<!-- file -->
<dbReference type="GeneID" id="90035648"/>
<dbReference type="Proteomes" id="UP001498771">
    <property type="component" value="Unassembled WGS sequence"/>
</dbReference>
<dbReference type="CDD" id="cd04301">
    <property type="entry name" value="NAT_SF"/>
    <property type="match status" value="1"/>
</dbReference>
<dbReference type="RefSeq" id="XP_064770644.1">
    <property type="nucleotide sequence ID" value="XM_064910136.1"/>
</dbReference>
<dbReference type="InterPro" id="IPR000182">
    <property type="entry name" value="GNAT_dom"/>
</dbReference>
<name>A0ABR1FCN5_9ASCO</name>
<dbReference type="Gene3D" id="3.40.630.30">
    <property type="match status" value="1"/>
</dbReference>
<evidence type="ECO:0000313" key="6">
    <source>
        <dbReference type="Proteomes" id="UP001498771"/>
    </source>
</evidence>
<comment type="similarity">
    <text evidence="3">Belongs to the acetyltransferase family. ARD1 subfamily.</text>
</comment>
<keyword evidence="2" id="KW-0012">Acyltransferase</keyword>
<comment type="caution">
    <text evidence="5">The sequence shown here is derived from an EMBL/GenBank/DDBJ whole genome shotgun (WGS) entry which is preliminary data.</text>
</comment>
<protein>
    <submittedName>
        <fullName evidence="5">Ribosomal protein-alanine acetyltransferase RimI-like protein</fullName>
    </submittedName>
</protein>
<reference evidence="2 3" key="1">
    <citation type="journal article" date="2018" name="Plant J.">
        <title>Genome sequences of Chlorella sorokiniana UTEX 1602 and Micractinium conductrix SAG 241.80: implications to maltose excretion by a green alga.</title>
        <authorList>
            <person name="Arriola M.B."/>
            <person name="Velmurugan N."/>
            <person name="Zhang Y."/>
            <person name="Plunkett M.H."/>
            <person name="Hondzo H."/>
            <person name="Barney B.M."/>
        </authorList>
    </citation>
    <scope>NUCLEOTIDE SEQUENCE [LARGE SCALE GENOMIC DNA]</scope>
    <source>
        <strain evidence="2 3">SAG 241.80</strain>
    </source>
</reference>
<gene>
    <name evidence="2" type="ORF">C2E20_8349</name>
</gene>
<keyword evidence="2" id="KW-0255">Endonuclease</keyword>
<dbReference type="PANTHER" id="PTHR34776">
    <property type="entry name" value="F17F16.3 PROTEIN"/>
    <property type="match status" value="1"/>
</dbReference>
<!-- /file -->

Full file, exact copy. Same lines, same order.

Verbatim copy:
<dbReference type="GeneID" id="90035648"/>
<dbReference type="Proteomes" id="UP001498771">
    <property type="component" value="Unassembled WGS sequence"/>
</dbReference>
<dbReference type="CDD" id="cd04301">
    <property type="entry name" value="NAT_SF"/>
    <property type="match status" value="1"/>
</dbReference>
<dbReference type="RefSeq" id="XP_064770644.1">
    <property type="nucleotide sequence ID" value="XM_064910136.1"/>
</dbReference>
<dbReference type="InterPro" id="IPR000182">
    <property type="entry name" value="GNAT_dom"/>
</dbReference>
<name>A0ABR1FCN5_9ASCO</name>
<dbReference type="Gene3D" id="3.40.630.30">
    <property type="match status" value="1"/>
</dbReference>
<evidence type="ECO:0000313" key="6">
    <source>
        <dbReference type="Proteomes" id="UP001498771"/>
    </source>
</evidence>
<comment type="similarity">
    <text evidence="3">Belongs to the acetyltransferase family. ARD1 subfamily.</text>
</comment>
<keyword evidence="2" id="KW-0012">Acyltransferase</keyword>
<comment type="caution">
    <text evidence="5">The sequence shown here is derived from an EMBL/GenBank/DDBJ whole genome shotgun (WGS) entry which is preliminary data.</text>
</comment>
<protein>
    <submittedName>
        <fullName evidence="5">Ribosomal protein-alanine acetyltransferase RimI-like protein</fullName>
    </submittedName>
</protein>
<reference evidence="2 3" key="1">
    <citation type="journal article" date="2018" name="Plant J.">
        <title>Genome sequences of Chlorella sorokiniana UTEX 1602 and Micractinium conductrix SAG 241.80: implications to maltose excretion by a green alga.</title>
        <authorList>
            <person name="Arriola M.B."/>
            <person name="Velmurugan N."/>
            <person name="Zhang Y."/>
            <person name="Plunkett M.H."/>
            <person name="Hondzo H."/>
            <person name="Barney B.M."/>
        </authorList>
    </citation>
    <scope>NUCLEOTIDE SEQUENCE [LARGE SCALE GENOMIC DNA]</scope>
    <source>
        <strain evidence="2 3">SAG 241.80</strain>
    </source>
</reference>
<gene>
    <name evidence="2" type="ORF">C2E20_8349</name>
</gene>
<keyword evidence="2" id="KW-0255">Endonuclease</keyword>
<dbReference type="PANTHER" id="PTHR34776">
    <property type="entry name" value="F17F16.3 PROTEIN"/>
    <property type="match status" value="1"/>
</dbReference>